Apr 2, 2008, 08:11 AM | by Shirley Halperin
You didn’t have to pay extra-close attention to David Cook’s introduction on Tuesday night to hear him credit Doxology (pictured with Cook inset), the little-known Seattle band whose arrangement of “Eleanor Rigby” partly inspired his own performance — he made sure to say it loud and clear. But with this Idol shout-out, does Doxology feel vindicated? EW.com got singer Luke McPherson on the phone after the show, interrupting the band’s rehearsal for an upcoming Guitar Center opening (sorry, guys), to find out.
EW.COM: When you first reached out to Idol about this whole situation, were they responsive?
LUKE MCPHERSON: Very. Basically, we got in touch with the 19 Entertainment people and began a discussion on how we could resolve it and what measures could be taken to make sure that proper acknowledgment was given for the arrangement. We’ve been working through that for the past couple weeks and tonight was the resolution. But they were very supportive the whole time.
In your initial statement, you seemed kind of pissed. Was it because you heard that David did mention the band in his pre-taped interview but it ended up on the cutting room floor?
We were never able to confirm that, and if we came across as angry, that wasn’t our intention. None of us were ever really upset. We were concerned because, after the press release, they did start crediting Chris Cornell, Whitesnake, and other artists on a week-by-week basis and we felt like we were left in the dark. But eventually, they came around and ultimately took care of it.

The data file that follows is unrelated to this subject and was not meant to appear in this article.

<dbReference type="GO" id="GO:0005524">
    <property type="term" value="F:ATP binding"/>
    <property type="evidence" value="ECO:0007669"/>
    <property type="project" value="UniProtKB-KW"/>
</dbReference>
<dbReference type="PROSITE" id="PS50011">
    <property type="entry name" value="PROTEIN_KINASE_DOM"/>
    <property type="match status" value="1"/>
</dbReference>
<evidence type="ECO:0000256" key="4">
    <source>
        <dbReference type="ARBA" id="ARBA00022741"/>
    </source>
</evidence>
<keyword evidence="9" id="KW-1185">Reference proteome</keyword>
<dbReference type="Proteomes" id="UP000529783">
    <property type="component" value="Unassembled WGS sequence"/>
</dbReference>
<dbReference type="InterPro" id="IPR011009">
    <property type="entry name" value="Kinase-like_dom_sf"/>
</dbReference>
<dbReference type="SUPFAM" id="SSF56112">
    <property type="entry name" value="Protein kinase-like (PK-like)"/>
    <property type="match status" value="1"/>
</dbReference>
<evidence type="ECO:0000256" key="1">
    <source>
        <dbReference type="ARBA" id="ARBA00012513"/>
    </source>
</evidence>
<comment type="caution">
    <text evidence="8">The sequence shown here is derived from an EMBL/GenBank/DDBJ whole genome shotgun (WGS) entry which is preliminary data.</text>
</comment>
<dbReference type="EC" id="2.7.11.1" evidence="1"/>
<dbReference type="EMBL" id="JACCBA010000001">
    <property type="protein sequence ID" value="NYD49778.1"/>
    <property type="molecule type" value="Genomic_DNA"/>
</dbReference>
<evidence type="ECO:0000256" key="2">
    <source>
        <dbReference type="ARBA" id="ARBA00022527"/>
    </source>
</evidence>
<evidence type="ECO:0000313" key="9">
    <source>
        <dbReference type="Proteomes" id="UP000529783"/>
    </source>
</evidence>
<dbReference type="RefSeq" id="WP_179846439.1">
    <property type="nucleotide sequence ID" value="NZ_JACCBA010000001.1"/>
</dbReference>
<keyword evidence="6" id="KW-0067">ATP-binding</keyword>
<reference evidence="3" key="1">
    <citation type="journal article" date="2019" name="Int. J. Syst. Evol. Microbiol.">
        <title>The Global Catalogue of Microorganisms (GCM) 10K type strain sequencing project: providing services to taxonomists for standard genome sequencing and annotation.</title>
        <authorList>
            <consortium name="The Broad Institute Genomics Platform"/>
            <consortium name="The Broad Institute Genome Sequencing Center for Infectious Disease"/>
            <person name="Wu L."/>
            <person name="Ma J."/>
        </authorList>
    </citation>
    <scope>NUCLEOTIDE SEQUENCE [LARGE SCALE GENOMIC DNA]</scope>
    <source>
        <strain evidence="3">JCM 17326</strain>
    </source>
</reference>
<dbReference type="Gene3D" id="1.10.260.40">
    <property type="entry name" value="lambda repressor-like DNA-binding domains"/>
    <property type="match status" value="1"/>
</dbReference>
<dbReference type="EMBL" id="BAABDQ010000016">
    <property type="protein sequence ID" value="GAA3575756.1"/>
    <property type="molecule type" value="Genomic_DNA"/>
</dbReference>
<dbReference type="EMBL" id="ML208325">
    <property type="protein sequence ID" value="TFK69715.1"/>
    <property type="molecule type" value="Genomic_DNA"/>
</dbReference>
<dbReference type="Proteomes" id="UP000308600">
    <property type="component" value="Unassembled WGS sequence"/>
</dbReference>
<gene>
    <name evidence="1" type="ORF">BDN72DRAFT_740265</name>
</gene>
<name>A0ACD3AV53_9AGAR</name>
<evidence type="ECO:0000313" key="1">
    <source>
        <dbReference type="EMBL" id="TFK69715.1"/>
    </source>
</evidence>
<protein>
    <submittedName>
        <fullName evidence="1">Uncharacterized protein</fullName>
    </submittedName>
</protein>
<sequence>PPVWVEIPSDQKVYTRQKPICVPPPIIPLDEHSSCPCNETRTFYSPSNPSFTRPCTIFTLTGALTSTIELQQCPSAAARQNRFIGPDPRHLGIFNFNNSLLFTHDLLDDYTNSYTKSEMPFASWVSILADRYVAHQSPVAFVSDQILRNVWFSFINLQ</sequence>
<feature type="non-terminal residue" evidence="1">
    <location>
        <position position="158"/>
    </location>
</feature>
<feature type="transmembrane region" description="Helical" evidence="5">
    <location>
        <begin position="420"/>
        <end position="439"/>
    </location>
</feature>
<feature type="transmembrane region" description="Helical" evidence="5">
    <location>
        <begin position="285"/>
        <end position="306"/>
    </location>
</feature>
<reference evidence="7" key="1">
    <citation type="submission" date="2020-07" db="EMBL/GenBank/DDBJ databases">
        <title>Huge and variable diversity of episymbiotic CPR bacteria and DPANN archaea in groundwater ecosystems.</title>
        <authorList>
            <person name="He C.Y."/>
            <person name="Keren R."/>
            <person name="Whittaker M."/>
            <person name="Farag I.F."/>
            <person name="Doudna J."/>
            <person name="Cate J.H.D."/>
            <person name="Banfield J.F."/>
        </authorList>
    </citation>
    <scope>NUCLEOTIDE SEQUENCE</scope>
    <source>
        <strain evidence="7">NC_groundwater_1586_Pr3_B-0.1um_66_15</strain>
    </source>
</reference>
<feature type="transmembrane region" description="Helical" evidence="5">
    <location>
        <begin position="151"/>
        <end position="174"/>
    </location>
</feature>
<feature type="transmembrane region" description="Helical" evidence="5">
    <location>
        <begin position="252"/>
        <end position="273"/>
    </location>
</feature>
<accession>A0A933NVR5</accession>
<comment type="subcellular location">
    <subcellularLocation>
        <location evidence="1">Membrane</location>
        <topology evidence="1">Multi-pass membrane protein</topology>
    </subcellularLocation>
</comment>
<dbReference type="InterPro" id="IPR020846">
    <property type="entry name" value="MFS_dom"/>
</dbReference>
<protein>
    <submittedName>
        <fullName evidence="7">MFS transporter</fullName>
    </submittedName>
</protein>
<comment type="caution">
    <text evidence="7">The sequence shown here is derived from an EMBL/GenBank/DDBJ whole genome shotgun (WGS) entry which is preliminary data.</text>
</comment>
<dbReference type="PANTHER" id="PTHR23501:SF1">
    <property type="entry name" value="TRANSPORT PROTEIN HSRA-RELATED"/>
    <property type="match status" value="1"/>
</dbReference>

Did you know ahead of time that you’d be getting a shout-out?
We had no idea. We found out after the East Coast feed aired. Our drummer’s family lives in New York so he got a call from his mommy to tell him. She was excited. We watched the show, too, and were thrilled when [Ryan] Seacrest asked David about where he got his arrangements, but when he gave Doxology our long-awaited props, we were ecstatic.
Has David Cook tried to get in touch?
Not yet, no. But I have to say, he’s a great performer. He’s really going out there and finding the coolest arrangements and is definitely one of the more interesting contestants that I’ve seen.
Have you noticed an immediate impact on your sales?
There’s been a lot of activity on myspace and people reaching out and showing their support. We haven’t really looked at sales — it takes two months to get the numbers from iTunes — but it was never about the money. It’s about a situation that needed to be made right.
So you feel vindicated?
For sure. I feel like we chose to raise a point and it’s been acknowledged.
Do you think you’ve set some sort of Idol precedent, where they’ll have to acknowledge future covers of covers?
I hope so. I can speak from experience, it takes a lot of thought and effort to go into someone else’s creation and try to make it your own. To do an original cover, a lot of people don’t understand how much work goes into that. It happened with Daughtry, but hopefully we made enough noise in saying that it’s only right to give credit where credit is due.
Did you ever try out for Idol or Next Great American Band?
We definitely talked about it for a couple seconds, but no. The funny thing is, we’ve been playing “Eleanor Rigby” for about year and a half, but it’s the only cover in our set. We’re an original band so it’s funny and surreal that this is what what people are picking up on.